The NHS, Obama and Kenya
Are you enjoying the US debate about whether a universal healthcare system guaranteeing basic cover for everyone is a good thing or socialism gone mad?
Some of us whinge about the NHS from time to time but it’s glorious to watch British politicians from across the spectrum get sucked into defending our national treasure, whether by telling yet another rogue MEP to pipe down or by tweeting.
The battle for universal healthcare started long ago in the US – Michael Moore made his film Sicko in 2007 in good time before the election and in order to stoke up healthcare as an election issue. It also featured lots of cases and interviews from the NHS (and is well worth a viewing not least for the portrayal of a super-bling East London GP explaining that he’s not reduced to poverty by being “forced to work in a socialist system”, and a confused American wondering around a British hospital looking for the paypoint).
But when we do have serious debate here in the UK about how healthcare is to be modernised and sustainably funded it’s good to have a ringside seat for the US debate which is really getting back to basics about individual’s entitlement to a basic standard of healthcare and the state’s responsibilities. Article 25 of the Universal Declaration of Human Rights - made in 1948 and based on a lot of the same thinking that saw the NHS come into being at about the same time – sets out that everyone is entitled to a basic standard of healthcare.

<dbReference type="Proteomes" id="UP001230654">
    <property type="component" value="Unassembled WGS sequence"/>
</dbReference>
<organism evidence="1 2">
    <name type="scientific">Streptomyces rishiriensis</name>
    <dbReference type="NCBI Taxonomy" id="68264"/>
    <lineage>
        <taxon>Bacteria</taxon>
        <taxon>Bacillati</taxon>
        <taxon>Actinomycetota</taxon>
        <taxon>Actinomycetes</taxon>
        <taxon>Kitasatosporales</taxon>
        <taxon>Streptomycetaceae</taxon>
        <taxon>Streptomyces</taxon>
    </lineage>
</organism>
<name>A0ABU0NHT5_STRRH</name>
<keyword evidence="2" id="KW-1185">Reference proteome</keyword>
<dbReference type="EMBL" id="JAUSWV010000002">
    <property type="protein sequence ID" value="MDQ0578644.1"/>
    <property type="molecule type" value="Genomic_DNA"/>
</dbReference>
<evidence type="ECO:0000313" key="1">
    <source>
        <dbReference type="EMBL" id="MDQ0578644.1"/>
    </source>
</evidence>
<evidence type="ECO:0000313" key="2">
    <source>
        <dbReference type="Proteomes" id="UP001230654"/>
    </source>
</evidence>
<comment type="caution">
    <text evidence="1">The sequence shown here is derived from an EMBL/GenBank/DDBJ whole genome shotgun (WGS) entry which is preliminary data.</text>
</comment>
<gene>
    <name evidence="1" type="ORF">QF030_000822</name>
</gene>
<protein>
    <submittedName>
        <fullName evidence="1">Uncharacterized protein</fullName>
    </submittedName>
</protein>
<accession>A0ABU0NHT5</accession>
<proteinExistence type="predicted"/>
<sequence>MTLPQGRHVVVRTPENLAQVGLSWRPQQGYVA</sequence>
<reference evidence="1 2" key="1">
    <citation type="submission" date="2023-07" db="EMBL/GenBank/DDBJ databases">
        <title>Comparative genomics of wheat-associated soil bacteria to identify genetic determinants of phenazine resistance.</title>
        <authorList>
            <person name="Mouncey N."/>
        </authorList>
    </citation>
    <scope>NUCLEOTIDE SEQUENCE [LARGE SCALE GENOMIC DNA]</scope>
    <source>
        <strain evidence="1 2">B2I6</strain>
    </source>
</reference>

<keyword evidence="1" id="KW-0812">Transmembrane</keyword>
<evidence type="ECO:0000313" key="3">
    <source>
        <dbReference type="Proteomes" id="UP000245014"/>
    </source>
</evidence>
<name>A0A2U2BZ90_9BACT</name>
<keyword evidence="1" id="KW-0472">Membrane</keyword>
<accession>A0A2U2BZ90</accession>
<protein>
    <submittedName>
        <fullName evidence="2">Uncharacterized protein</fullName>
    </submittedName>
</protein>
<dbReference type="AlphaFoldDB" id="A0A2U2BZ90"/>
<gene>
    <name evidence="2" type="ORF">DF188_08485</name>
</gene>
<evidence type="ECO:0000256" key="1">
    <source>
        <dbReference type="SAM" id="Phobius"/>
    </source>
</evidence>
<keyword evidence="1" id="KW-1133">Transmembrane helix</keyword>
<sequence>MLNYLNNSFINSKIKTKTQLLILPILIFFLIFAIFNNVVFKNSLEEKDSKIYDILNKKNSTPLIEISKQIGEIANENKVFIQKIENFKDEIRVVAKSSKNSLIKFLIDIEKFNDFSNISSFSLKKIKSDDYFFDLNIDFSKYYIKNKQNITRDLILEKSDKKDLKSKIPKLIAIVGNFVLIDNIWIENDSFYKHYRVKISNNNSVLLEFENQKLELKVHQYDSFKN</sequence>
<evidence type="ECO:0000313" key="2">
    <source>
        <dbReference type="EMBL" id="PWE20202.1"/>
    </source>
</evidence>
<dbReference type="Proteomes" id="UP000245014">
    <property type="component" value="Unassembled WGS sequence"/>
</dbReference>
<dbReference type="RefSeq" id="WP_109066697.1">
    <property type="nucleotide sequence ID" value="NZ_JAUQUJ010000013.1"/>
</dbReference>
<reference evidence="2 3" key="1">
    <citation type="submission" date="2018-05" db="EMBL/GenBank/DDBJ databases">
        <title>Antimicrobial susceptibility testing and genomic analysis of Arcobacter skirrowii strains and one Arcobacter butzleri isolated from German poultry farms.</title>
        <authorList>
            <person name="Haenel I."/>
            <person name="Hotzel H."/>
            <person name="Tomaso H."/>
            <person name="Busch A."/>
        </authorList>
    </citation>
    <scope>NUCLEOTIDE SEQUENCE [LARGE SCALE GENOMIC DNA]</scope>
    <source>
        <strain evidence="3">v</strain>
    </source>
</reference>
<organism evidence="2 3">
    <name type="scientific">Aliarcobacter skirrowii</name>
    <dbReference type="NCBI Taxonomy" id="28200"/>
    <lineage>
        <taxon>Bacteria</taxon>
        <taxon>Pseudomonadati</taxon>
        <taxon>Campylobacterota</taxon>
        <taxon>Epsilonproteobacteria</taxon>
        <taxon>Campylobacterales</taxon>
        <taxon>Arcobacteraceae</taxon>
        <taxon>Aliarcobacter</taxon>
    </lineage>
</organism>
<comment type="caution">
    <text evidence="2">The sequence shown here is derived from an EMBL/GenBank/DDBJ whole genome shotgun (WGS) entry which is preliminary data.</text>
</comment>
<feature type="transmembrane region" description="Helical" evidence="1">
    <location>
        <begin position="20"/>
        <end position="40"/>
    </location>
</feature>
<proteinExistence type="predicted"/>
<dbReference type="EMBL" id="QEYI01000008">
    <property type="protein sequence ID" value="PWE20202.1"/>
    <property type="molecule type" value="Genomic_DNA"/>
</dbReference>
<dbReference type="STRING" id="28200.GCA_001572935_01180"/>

The same article goes on to say that “motherhood and childhood are entitled to special care and assistance”. Today’s piece in the Guardian about pregnant women and new mothers being detained in hospital in Kenya because they cannot pay their bills makes for very sobering reading among this heated debate on health. This is the consequence of a failure to ensure a basic standard of health for all. Maybe some US pundits should look at this example from their President’s ancestral home alongside the NHS.
Our blogs are written by Amnesty International staff, volunteers and other interested individuals, to encourage debate around human rights issues. They do not necessarily represent the views of Amnesty International.